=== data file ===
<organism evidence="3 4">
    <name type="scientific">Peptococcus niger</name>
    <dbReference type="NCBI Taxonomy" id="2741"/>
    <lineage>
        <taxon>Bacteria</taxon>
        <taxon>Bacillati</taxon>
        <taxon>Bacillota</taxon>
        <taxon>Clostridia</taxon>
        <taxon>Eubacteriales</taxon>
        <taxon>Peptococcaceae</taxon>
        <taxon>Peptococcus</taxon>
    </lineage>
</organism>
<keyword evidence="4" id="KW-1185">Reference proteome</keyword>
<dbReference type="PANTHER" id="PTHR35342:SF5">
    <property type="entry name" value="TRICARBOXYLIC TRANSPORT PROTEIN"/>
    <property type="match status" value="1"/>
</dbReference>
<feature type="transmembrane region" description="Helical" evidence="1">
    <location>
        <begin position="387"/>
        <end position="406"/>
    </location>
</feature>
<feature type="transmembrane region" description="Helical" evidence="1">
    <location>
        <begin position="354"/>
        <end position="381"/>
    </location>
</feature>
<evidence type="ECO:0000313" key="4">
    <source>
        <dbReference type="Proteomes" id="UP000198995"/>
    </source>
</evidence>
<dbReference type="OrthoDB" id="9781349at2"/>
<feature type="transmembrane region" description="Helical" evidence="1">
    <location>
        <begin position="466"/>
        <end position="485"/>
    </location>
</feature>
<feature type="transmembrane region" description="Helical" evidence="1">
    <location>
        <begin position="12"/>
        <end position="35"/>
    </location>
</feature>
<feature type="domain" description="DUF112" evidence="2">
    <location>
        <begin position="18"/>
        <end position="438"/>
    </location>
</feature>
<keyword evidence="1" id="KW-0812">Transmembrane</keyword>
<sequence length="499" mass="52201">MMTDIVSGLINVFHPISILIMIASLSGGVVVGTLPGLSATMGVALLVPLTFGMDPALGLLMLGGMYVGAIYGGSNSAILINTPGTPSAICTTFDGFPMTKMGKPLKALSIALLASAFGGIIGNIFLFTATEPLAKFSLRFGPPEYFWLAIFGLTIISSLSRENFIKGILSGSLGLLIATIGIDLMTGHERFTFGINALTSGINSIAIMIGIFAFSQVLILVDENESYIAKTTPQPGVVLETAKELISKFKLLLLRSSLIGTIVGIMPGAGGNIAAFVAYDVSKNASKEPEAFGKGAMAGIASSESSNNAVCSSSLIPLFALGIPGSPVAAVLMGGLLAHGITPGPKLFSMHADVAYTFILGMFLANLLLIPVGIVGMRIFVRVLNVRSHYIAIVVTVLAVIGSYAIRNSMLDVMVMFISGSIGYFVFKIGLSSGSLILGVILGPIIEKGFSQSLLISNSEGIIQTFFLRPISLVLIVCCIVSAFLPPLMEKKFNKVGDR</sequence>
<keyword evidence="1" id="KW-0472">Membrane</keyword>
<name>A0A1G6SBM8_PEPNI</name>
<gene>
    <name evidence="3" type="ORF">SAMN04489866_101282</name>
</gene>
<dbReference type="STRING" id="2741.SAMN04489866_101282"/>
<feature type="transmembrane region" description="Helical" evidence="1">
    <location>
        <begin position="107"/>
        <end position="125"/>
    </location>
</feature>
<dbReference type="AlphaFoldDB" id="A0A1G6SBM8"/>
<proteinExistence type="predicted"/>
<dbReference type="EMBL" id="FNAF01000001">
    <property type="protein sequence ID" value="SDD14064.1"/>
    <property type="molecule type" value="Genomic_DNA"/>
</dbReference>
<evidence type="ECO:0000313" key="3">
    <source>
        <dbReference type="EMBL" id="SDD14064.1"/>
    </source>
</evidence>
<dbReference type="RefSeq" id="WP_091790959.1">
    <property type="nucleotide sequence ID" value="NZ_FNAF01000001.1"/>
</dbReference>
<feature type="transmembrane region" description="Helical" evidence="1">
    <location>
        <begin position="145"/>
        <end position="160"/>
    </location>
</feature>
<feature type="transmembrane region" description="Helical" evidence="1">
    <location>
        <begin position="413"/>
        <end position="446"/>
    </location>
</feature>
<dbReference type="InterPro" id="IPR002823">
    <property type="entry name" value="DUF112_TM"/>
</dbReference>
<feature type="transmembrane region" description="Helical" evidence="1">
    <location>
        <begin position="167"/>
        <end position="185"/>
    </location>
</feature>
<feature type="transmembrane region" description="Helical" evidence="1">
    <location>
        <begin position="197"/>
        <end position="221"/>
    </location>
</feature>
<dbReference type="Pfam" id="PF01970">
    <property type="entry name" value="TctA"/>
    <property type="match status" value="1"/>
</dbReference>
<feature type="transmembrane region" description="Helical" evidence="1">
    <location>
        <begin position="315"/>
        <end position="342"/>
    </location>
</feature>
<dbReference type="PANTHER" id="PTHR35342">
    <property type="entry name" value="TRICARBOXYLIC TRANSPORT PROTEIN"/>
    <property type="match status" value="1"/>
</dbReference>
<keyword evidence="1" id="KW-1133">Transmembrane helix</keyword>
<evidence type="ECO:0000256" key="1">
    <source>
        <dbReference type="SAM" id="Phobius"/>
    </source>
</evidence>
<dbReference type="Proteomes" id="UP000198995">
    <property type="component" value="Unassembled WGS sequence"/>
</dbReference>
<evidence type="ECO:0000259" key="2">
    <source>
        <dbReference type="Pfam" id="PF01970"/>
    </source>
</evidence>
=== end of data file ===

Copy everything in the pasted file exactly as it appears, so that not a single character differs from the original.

<organism evidence="3 4">
    <name type="scientific">Peptococcus niger</name>
    <dbReference type="NCBI Taxonomy" id="2741"/>
    <lineage>
        <taxon>Bacteria</taxon>
        <taxon>Bacillati</taxon>
        <taxon>Bacillota</taxon>
        <taxon>Clostridia</taxon>
        <taxon>Eubacteriales</taxon>
        <taxon>Peptococcaceae</taxon>
        <taxon>Peptococcus</taxon>
    </lineage>
</organism>
<keyword evidence="4" id="KW-1185">Reference proteome</keyword>
<dbReference type="PANTHER" id="PTHR35342:SF5">
    <property type="entry name" value="TRICARBOXYLIC TRANSPORT PROTEIN"/>
    <property type="match status" value="1"/>
</dbReference>
<feature type="transmembrane region" description="Helical" evidence="1">
    <location>
        <begin position="387"/>
        <end position="406"/>
    </location>
</feature>
<feature type="transmembrane region" description="Helical" evidence="1">
    <location>
        <begin position="354"/>
        <end position="381"/>
    </location>
</feature>
<evidence type="ECO:0000313" key="4">
    <source>
        <dbReference type="Proteomes" id="UP000198995"/>
    </source>
</evidence>
<dbReference type="OrthoDB" id="9781349at2"/>
<feature type="transmembrane region" description="Helical" evidence="1">
    <location>
        <begin position="466"/>
        <end position="485"/>
    </location>
</feature>
<feature type="transmembrane region" description="Helical" evidence="1">
    <location>
        <begin position="12"/>
        <end position="35"/>
    </location>
</feature>
<feature type="domain" description="DUF112" evidence="2">
    <location>
        <begin position="18"/>
        <end position="438"/>
    </location>
</feature>
<keyword evidence="1" id="KW-0812">Transmembrane</keyword>
<sequence length="499" mass="52201">MMTDIVSGLINVFHPISILIMIASLSGGVVVGTLPGLSATMGVALLVPLTFGMDPALGLLMLGGMYVGAIYGGSNSAILINTPGTPSAICTTFDGFPMTKMGKPLKALSIALLASAFGGIIGNIFLFTATEPLAKFSLRFGPPEYFWLAIFGLTIISSLSRENFIKGILSGSLGLLIATIGIDLMTGHERFTFGINALTSGINSIAIMIGIFAFSQVLILVDENESYIAKTTPQPGVVLETAKELISKFKLLLLRSSLIGTIVGIMPGAGGNIAAFVAYDVSKNASKEPEAFGKGAMAGIASSESSNNAVCSSSLIPLFALGIPGSPVAAVLMGGLLAHGITPGPKLFSMHADVAYTFILGMFLANLLLIPVGIVGMRIFVRVLNVRSHYIAIVVTVLAVIGSYAIRNSMLDVMVMFISGSIGYFVFKIGLSSGSLILGVILGPIIEKGFSQSLLISNSEGIIQTFFLRPISLVLIVCCIVSAFLPPLMEKKFNKVGDR</sequence>
<keyword evidence="1" id="KW-0472">Membrane</keyword>
<name>A0A1G6SBM8_PEPNI</name>
<gene>
    <name evidence="3" type="ORF">SAMN04489866_101282</name>
</gene>
<dbReference type="STRING" id="2741.SAMN04489866_101282"/>
<feature type="transmembrane region" description="Helical" evidence="1">
    <location>
        <begin position="107"/>
        <end position="125"/>
    </location>
</feature>
<dbReference type="AlphaFoldDB" id="A0A1G6SBM8"/>
<proteinExistence type="predicted"/>
<dbReference type="EMBL" id="FNAF01000001">
    <property type="protein sequence ID" value="SDD14064.1"/>
    <property type="molecule type" value="Genomic_DNA"/>
</dbReference>
<evidence type="ECO:0000313" key="3">
    <source>
        <dbReference type="EMBL" id="SDD14064.1"/>
    </source>
</evidence>
<dbReference type="RefSeq" id="WP_091790959.1">
    <property type="nucleotide sequence ID" value="NZ_FNAF01000001.1"/>
</dbReference>
<feature type="transmembrane region" description="Helical" evidence="1">
    <location>
        <begin position="145"/>
        <end position="160"/>
    </location>
</feature>
<feature type="transmembrane region" description="Helical" evidence="1">
    <location>
        <begin position="413"/>
        <end position="446"/>
    </location>
</feature>
<dbReference type="InterPro" id="IPR002823">
    <property type="entry name" value="DUF112_TM"/>
</dbReference>
<feature type="transmembrane region" description="Helical" evidence="1">
    <location>
        <begin position="167"/>
        <end position="185"/>
    </location>
</feature>
<feature type="transmembrane region" description="Helical" evidence="1">
    <location>
        <begin position="197"/>
        <end position="221"/>
    </location>
</feature>
<dbReference type="Pfam" id="PF01970">
    <property type="entry name" value="TctA"/>
    <property type="match status" value="1"/>
</dbReference>
<feature type="transmembrane region" description="Helical" evidence="1">
    <location>
        <begin position="315"/>
        <end position="342"/>
    </location>
</feature>
<dbReference type="PANTHER" id="PTHR35342">
    <property type="entry name" value="TRICARBOXYLIC TRANSPORT PROTEIN"/>
    <property type="match status" value="1"/>
</dbReference>
<keyword evidence="1" id="KW-1133">Transmembrane helix</keyword>
<evidence type="ECO:0000256" key="1">
    <source>
        <dbReference type="SAM" id="Phobius"/>
    </source>
</evidence>
<dbReference type="Proteomes" id="UP000198995">
    <property type="component" value="Unassembled WGS sequence"/>
</dbReference>
<evidence type="ECO:0000259" key="2">
    <source>
        <dbReference type="Pfam" id="PF01970"/>
    </source>
</evidence>